Why Use Model View Controller
Being someone very interested in the principles of MVC (Model-View-Controller), I was amused to see that there is very little written out here on the internet that actually makes sense. Most articles or tutorials use terms like “business logic” without really defining what it means, which makes understanding MVC all the more difficult. Others simply gloss over what an architectural pattern is without really explaining why you would care about it. It is my hope that I can attempt to explain everything you need to know about MVC in the simplest possible way.
My perspective on MVC is through PHP – my scripting language of choice – and I have spent slightly more than 3 years developing scalable, R.A.D. PHP Frameworks. What I have learned about MVC in that time is that it is very powerful, scalable, clean, and if well-coded, robust. The reason that such respected frameworks like Ruby On Rails and Zend Framework use the principles of MVC alone should be a hint that there is something special involved here.
For those of you who are not aware, MVC was originally described in terms of a design pattern for use with Smalltalk by Trygve Reenskaug in 1979. His paper was published under the title “Applications Programming in Smalltalk-80: How to use Model-View-Controller”, and paved the groundwork for most future MVC implementations.
What is MVC?
MVC, or Model-View-Controller is a software architecture, or design pattern, that is used in software engineering, whose fundamental principle is based on the idea that the logic of an application should be separated from its presentation. Put simply, I would say that MVC is simply a better way of separating the logic of your application from the display.
The MVC principle is to separate the application into 3 main parts, known as the Model, the View, and the Controller. Apparent from the diagram are the direct associations (solid lines) and the inferred associations (dashed lines). The inferred associations are associations that might seem apparent from the point of view of the user, and not from the actual software design.
A simple way to think of this would be to consider the following:
- A user interacts with the view – by clicking on a link or submitting a form.
- The Controller handles the user input, and transfers the information to the model
- The Model receives the information and updates it’s state (adds data to a database, for example, or calculates todays date)
- The View checks the state of the Model and responds accordingly (listing the newly entered data, maybe)
- The View waits for another interaction from the user.
But what does this mean to you and why should you consider using it?
Well, for starters, MVC has a really good philosophy. The idea that you are separating the logic from the display is not new, but MVC presents the idea nicely. Code presentation and layout are simpler, making your application more maintainable. The view is in the view files, the logic in the template, and the controller handles them all.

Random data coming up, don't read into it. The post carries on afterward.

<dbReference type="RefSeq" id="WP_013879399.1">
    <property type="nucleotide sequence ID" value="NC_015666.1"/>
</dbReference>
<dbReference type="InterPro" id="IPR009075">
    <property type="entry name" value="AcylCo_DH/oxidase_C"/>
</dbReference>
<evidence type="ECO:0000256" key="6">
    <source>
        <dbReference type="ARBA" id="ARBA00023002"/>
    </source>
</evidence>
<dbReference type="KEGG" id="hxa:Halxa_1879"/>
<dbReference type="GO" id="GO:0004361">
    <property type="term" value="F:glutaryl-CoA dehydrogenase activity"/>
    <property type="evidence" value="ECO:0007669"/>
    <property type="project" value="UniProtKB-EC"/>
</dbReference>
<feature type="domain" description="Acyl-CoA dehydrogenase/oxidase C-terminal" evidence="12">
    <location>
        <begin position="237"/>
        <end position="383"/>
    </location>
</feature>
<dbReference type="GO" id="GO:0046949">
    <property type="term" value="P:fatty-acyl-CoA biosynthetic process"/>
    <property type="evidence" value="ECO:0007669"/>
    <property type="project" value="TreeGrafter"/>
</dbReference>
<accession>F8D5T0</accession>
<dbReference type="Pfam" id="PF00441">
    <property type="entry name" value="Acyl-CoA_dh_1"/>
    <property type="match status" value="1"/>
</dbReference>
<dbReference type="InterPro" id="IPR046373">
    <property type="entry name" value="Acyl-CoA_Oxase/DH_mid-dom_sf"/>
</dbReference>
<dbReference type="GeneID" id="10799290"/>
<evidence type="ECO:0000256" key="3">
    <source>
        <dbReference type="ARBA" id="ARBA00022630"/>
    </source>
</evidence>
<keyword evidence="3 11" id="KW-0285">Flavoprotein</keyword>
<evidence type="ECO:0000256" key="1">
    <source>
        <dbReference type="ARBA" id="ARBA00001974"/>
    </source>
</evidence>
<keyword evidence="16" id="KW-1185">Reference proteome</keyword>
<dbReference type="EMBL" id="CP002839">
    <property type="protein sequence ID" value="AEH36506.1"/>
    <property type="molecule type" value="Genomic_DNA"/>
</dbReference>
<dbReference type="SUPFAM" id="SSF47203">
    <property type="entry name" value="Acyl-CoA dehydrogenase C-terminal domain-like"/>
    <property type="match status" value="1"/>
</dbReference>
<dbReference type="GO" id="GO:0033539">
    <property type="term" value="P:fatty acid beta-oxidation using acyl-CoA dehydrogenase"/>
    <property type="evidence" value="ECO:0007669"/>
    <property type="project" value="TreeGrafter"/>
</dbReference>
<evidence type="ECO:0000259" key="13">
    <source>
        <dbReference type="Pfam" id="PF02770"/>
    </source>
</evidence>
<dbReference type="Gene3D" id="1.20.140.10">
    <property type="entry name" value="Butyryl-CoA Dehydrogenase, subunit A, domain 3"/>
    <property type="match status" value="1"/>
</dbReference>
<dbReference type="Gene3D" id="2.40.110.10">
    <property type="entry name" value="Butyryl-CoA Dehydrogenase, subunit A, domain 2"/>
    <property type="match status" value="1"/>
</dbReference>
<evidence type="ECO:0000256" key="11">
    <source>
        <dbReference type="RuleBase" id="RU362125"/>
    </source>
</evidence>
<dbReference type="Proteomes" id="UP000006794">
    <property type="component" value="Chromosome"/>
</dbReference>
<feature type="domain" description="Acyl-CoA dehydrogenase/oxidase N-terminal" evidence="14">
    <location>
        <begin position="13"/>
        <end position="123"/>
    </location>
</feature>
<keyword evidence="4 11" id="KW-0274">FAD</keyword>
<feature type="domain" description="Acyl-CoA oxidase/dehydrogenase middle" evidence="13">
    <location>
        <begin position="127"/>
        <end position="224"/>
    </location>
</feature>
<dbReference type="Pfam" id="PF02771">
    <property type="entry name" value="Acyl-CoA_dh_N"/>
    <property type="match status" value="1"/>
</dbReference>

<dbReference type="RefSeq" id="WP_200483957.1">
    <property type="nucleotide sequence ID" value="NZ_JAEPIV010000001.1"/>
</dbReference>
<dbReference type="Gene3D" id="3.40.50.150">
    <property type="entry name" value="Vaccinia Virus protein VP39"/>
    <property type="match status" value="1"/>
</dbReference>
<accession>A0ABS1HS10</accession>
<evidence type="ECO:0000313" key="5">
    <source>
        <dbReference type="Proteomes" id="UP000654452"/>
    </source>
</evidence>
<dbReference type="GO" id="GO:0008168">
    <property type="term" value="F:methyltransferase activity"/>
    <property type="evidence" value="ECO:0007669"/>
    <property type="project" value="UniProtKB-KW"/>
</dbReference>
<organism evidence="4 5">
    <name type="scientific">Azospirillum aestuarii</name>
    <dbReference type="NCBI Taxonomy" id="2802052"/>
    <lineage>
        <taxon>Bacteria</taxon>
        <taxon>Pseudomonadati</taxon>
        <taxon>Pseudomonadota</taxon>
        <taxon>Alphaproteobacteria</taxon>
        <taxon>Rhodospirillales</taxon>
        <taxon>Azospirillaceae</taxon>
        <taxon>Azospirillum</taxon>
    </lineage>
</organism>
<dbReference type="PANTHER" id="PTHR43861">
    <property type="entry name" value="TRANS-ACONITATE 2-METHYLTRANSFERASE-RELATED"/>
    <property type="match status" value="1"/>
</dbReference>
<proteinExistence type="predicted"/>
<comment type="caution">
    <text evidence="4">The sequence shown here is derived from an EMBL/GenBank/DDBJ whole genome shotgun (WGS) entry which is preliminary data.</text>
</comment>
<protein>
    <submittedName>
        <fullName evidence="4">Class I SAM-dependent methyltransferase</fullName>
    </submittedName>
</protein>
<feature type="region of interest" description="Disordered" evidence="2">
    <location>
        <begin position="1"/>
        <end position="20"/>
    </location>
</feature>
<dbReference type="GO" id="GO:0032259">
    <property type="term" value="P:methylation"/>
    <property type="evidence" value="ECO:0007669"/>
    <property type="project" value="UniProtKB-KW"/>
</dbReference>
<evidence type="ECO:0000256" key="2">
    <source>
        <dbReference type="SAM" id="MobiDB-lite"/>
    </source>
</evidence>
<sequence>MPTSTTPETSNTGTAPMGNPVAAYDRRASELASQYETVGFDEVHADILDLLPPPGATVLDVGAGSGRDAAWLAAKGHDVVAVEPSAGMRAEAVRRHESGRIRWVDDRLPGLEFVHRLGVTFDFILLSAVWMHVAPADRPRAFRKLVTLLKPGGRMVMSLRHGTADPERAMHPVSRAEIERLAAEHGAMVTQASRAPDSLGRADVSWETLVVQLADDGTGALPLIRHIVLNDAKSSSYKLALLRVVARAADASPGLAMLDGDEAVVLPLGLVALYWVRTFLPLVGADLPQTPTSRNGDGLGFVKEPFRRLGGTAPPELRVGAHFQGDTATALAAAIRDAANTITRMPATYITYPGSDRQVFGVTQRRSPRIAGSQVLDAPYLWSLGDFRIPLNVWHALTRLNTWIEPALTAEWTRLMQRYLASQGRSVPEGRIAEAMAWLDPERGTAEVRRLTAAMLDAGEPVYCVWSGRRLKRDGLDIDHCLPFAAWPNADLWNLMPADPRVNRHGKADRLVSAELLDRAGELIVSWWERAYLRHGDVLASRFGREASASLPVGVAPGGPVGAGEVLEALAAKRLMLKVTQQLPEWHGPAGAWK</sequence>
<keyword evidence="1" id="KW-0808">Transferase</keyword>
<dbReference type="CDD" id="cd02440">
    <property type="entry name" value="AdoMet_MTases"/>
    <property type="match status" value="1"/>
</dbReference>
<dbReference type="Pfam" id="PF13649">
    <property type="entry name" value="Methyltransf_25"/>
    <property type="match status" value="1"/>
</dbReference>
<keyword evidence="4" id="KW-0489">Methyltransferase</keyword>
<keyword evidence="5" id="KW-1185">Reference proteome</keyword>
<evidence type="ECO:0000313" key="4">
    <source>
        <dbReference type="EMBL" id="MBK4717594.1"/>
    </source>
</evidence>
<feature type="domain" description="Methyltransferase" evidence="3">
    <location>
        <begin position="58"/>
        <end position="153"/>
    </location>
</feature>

This term amuses me, because it implies something is happening that doesn’t really have a definition that can be defined properly. However, it is a simple concept: Business Logic is the process of calculating the logical processes of an application. A simple calendar’s business logic would be to calculate what todays date is, what day it is, and on what day all of the days in this month fall, for example.
Don’t let yourself get bullied by flashy terms. Business logic is the processing part of the application.
Many MVC frameworks use some sort of template system to enforce the principle of DRY (See Below), making it really easy to re0use code without having to rewrite it.
I have seen MVC frameworks that run on Smarty, or their own template engine, or none at all. A simple warning is that some template engines have rather complicated syntax – check them out before you start developing, you don’t ant to learn a whole new language just to get a page to render.
Another very good implementation of MVC is the DRY (Don’t Repeat Yourself) philosophy. Essentially, DRY is used by Ruby on Rails and a few other implementations, and the idea is that you write something once and once only, re-using the code. The DRY principle is stated as “Every piece of knowledge must have a single, unambiguous, authoritative representation within a system.”
Correct implementation of DRY would imply that changing one element of the system does not change unrelated elements, which is rather logical. Personally, I think Ruby on Rails pulls this off in the best way, and does it most simply.
Convention Over Configuration
Convention over Configuration is a design paradigm that essentially tries to remove the amount of decisions you, as a developer, need to make. This is achieved by setting up the framework with the conventions that all elements usually require. The developer only needs to change the things that really need to change.
It’s quite simple, if you think about it. Consider a form: it has elements that are always required, and those elements have states that are usually the same. A form has a <form> tag, which defines an action, method, name, id and enctype, for example. Unless you need to change something, it is pretty easy to get the form name, id and action from the url (usually). We can also set all form methods to POST unless otherwise stated. Applying this idea to all elements makes building this type of application very fast, easy and simple.
As touched on above, MVC is a really good way to begin producing clean, scalable, powerful, fast code in the least amount of time with the least amount of effort. Some MVC frameworks do not contain all of these features, most contain one or two. My advice is experiment with a few MVC frameworks and find one that works for you.